“The Fall Line: America’s Rise to Ski Racing’s Summit” by Nathaniel Vinton
Alpine skiing, Winter Olympics, history
January 4, 2016
5 of 5 stars (outstanding)
While the biggest attention is given to alpine skiing during the Winter Olympics, this does not mean that the sport takes a break nor does it not have its share of personalities and issues. This excellent book by Nathaniel Vinton will take the reader deep into the world of ski racing and brings to life some of the lesser known intricacies of the sport.
Even the title brings out this trait of the book. Vinton explains for the non-fan or casual fan what the fall line is: “The path an object would travel if it were free to move on a slope only under the power of gravity.” This is the main goal of the racer – to maintain this fall line through all the bumps, leaps and gates on the course. The racer’s equipment is critical and Vinton explains why in an easy-to-understand manner.
Equipment and the endorsements by top skiers can cause controversy, and that is only one of a few issues that Vinton covers that the United States Ski Team would face during the run to the 2010 Olympics in Vancouver. Vinton covers a wide range of topics that affect the sport, from warm weather to safety netting and fencing to equipment requirements, they all play a factor in helping a racer shave hundredths of seconds off his or her times.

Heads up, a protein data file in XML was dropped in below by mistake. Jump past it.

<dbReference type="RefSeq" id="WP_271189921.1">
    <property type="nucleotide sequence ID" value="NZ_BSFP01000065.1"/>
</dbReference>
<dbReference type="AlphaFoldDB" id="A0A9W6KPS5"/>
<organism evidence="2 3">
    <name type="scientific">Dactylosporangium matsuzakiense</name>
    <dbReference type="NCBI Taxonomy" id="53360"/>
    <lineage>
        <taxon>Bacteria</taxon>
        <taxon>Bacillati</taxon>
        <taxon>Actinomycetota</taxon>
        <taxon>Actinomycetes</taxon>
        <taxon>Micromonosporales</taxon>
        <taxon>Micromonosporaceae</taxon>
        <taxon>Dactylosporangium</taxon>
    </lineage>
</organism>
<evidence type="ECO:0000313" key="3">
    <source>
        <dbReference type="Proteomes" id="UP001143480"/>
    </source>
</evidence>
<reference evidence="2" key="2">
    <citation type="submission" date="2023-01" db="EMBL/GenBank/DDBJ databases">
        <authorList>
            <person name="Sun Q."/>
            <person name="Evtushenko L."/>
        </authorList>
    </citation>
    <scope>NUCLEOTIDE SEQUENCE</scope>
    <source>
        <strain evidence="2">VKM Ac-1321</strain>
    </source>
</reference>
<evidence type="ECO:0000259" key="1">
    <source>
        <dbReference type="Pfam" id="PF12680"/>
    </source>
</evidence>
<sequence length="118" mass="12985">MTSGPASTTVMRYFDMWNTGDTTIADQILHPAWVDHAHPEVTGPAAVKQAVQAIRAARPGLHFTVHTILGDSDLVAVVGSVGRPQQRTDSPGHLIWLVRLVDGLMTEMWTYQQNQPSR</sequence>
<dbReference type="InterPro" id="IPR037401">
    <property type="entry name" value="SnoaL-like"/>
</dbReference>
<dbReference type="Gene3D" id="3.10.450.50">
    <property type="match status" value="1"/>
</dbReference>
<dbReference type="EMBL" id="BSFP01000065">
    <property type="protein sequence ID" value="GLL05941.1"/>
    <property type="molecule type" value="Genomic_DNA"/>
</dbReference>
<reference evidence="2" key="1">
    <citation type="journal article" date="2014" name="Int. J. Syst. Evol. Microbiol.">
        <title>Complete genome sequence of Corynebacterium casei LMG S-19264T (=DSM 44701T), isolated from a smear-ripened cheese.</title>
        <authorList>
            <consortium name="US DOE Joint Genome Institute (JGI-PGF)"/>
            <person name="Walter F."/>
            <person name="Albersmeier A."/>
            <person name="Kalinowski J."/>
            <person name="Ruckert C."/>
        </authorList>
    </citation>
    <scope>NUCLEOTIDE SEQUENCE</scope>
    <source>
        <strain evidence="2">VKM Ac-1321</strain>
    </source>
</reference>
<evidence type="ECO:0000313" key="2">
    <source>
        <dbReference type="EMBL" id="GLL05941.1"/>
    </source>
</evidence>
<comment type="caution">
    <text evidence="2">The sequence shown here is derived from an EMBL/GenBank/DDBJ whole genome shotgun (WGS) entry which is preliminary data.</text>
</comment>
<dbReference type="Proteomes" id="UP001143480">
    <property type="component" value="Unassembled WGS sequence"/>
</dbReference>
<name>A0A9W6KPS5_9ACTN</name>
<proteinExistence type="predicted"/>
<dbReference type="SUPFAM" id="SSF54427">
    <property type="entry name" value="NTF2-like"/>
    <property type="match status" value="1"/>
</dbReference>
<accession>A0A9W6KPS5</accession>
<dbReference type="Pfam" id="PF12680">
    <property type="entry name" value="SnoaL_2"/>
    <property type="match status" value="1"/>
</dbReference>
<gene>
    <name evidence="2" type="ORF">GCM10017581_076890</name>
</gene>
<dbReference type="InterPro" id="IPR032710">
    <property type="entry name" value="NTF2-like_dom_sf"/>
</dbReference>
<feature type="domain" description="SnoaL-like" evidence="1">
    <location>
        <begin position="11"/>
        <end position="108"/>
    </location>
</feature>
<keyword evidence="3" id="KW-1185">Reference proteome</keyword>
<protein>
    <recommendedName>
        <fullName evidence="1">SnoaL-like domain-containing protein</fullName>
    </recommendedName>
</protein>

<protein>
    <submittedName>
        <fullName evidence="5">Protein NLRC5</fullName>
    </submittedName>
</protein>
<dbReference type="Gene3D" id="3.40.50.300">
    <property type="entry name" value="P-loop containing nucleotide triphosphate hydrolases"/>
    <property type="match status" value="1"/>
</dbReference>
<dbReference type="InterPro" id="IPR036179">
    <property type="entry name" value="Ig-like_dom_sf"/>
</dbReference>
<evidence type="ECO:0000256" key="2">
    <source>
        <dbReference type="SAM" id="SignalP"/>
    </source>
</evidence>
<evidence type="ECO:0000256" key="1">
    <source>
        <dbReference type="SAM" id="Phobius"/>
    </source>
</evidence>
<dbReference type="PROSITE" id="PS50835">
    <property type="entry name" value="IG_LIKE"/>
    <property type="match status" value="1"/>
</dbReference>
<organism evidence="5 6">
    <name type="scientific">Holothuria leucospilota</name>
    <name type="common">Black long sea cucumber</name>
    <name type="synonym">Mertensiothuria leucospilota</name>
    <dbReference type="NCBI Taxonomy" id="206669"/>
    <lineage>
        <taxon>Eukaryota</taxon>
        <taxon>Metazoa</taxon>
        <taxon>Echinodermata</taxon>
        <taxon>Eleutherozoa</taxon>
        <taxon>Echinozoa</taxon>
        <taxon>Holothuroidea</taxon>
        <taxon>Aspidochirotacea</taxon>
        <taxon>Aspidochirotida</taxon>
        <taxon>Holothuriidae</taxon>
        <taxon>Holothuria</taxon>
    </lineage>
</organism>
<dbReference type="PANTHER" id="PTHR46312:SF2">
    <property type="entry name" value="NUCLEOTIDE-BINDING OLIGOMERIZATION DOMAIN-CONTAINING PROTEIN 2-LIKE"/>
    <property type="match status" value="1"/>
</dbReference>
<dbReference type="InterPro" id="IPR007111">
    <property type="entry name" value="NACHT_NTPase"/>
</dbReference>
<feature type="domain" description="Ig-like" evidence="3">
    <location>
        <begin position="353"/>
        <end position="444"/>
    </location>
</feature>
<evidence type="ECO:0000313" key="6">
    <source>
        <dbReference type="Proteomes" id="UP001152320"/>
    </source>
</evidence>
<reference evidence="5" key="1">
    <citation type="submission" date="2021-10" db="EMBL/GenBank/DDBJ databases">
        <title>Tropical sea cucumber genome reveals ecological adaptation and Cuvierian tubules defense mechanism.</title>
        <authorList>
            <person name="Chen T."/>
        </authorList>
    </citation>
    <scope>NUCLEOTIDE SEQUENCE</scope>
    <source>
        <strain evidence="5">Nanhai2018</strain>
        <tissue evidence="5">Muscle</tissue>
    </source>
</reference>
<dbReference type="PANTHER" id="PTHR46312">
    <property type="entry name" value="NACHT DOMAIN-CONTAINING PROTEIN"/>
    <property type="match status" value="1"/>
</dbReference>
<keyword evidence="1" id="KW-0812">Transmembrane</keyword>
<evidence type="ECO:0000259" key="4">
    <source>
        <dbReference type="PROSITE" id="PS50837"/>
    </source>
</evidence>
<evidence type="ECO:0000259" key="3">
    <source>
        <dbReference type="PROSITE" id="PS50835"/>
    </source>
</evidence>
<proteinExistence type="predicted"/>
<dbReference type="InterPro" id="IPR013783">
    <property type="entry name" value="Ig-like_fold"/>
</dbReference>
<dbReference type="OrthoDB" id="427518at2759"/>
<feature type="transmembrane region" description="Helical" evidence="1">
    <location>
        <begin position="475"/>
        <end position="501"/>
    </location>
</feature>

The book is not only a great source of technical information and action on the slopes, it can also read like a character novel, with the two main characters being Bode Miller and Lindsey Vonn, the two top skiers on Team USA in the 2010 Games. However, Vinton also writes about other top Americans like Ted Ligety and Julia Mancuso. There is also very good writing on the history of the sport and how it has become a national obsession in Austria. In fact, the book starts off with an excellent recap of Franz Klammer’s exciting downhill win in the 1976 Olympics.
Just reading that passage had me hooked and I could not put this book down. It is one of the most complete books written on the sport. The detail into all aspects, including the psychology of the two main stars, Miller and Vonn, make for terrific reading that no matter how much or little interest a reader has in ski racing. Whether the reader wants drama, facts, or just a good sports story, this is a book to check out.
I wish to thank W.W. Norton & Company for providing a copy of the book in exchange for an honest review.
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